Having a multi-valued "acr" was what the issue originally proposed.  John, Nat, and I think Tony all argued in the March 4th call that that was the wrong thing to do.  They convinced me that they're right.

                                                            -- Mike

From: Torsten Lodderstedt [mailto:torsten at lodderstedt.net]
Sent: Friday, May 31, 2013 11:26 PM
To: Mike Jones
Cc: John Bradley; OpenId Connect List
Subject: Re: [Openid-specs-ab] amr vs acr

Hi,

seems no one is really comfortable with the current design. Why not drop amr and make acr a multi-value?

regards,
Torsten.

Am 01.06.2013 um 03:55 schrieb Mike Jones <Michael.Jones at microsoft.com<mailto:Michael.Jones at microsoft.com>>:
That aligns with my thinking as well.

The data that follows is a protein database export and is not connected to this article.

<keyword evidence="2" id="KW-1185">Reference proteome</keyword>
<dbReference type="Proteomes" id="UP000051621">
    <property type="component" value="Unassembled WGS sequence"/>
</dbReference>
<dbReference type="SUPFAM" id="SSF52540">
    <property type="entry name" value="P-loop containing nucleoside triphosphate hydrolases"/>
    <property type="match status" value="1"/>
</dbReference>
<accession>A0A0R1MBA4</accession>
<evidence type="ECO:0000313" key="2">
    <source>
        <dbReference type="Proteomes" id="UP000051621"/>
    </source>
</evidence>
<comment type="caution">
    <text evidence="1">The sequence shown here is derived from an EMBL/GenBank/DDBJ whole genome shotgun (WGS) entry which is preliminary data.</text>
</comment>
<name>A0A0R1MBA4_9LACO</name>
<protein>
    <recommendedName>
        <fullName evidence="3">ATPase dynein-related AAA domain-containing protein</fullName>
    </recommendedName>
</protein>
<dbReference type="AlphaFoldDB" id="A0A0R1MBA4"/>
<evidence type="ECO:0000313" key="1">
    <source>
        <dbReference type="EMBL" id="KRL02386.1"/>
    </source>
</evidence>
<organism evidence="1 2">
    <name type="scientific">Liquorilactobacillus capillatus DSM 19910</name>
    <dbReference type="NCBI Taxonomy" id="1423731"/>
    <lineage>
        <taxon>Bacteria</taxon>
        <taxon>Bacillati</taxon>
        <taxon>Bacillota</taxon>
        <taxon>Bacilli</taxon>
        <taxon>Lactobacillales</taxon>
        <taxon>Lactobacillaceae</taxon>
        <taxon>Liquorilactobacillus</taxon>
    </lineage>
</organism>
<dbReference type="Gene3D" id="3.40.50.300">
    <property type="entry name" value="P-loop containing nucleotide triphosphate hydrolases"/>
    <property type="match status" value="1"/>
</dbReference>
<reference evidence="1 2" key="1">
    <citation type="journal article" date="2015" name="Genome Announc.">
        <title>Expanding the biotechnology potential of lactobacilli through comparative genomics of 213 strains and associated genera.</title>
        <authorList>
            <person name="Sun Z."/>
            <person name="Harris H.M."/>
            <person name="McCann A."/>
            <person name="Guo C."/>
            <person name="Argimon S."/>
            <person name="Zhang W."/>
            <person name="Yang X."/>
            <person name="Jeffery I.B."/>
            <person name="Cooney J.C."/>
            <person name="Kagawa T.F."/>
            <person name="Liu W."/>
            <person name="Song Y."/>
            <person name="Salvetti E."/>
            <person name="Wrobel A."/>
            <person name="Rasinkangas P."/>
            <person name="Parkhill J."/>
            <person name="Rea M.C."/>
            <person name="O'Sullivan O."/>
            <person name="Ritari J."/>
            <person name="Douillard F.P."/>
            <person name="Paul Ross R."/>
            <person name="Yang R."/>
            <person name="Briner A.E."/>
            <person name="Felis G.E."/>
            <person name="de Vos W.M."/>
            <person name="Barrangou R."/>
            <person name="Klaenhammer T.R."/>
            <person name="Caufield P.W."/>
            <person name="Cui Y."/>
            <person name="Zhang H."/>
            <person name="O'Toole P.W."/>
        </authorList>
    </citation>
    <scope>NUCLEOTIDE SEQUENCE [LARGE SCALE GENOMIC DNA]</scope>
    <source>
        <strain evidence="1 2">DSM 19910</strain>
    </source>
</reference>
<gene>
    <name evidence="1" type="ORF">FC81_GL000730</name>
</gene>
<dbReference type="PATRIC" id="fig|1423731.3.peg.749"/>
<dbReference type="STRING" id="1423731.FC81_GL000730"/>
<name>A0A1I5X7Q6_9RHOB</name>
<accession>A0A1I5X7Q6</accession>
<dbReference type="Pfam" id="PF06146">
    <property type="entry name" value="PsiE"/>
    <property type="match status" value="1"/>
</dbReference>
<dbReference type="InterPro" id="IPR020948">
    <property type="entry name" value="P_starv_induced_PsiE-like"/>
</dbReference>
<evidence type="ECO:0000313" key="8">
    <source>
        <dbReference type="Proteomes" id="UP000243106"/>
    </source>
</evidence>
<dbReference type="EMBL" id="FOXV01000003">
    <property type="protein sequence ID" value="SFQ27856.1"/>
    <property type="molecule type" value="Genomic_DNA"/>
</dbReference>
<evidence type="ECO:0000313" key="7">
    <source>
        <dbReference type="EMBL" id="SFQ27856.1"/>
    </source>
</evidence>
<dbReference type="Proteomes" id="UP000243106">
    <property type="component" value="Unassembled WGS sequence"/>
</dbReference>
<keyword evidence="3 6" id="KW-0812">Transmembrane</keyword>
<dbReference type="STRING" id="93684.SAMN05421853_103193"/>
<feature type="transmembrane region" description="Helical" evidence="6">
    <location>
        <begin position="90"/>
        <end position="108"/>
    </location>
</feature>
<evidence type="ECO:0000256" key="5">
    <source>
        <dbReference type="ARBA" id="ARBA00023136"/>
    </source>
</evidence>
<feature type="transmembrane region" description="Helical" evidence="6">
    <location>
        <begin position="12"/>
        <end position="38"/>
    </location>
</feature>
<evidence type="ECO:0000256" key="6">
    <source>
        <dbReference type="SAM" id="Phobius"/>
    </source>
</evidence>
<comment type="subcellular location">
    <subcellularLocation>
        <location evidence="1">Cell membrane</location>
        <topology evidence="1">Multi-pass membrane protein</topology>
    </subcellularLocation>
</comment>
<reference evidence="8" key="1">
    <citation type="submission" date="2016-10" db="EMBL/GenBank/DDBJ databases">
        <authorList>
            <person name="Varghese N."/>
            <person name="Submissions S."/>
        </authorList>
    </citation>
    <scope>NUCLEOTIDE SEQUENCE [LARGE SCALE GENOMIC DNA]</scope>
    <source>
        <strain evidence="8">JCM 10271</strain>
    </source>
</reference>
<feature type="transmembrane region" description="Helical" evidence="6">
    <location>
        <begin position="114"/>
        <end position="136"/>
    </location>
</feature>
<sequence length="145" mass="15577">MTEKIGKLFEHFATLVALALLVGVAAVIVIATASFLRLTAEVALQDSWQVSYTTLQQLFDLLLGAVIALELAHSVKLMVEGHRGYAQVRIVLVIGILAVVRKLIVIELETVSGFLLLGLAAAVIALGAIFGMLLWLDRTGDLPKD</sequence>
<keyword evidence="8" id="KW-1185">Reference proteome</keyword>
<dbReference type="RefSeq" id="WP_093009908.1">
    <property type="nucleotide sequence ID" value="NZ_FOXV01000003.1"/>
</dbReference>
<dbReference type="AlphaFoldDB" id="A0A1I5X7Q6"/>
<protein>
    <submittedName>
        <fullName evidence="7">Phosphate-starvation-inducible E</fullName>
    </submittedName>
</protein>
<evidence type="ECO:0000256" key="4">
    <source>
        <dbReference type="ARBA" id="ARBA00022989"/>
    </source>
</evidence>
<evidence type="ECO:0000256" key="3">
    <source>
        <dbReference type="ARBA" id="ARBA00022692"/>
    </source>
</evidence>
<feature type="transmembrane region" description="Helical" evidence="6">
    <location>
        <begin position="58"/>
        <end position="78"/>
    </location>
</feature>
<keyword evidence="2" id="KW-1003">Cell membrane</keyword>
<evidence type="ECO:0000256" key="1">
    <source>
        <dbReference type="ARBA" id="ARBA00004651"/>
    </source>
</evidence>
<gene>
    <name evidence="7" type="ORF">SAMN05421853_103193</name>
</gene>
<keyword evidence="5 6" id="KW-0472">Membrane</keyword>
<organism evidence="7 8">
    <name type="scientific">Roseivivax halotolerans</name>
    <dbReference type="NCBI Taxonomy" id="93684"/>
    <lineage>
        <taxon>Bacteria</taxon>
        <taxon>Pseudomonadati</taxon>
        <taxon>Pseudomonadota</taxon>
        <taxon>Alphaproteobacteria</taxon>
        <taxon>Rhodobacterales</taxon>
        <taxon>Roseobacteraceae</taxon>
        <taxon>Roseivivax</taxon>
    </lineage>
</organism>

From: John Bradley [mailto:ve7jtb at ve7jtb.com]
Sent: Friday, May 31, 2013 6:54 PM
To: Mike Jones
Cc: Nat Sakimura; OpenId Connect List
Subject: Re: [Openid-specs-ab] amr vs acr

amr is something people think they want, but it winds up being too inflexible    for any real use. Mostly it is token venders that push it.  Once an IdP starts saying the user was authenticated wit brand x token or card it is too difficult to keep a federation in sync unless it is quite small.

act is a good level of abstraction and can cover all the real use cases I know of.

On the other hand amr will let people learn the mistakes of SAML over again.
It is not the end of the world to have it as an option.

Sent from my iPhone

On 2013-05-31, at 10:19 PM, Mike Jones <Michael.Jones at microsoft.com<mailto:Michael.Jones at microsoft.com>> wrote:
I disagree with the MUSTs.  We already have language in place saying that if claims aren't understood, they should be ignored, so there's no actual problem.  (Were there a problem, it would apply to "acr" as well.)

I could see going as far as saying, in both "acr" and "amr" that "The definition of particular values to be used in the acr/amr Claim is beyond the scope of this specification.  Parties using this claim will need to agree on the meanings of the values used for it to be useful to them."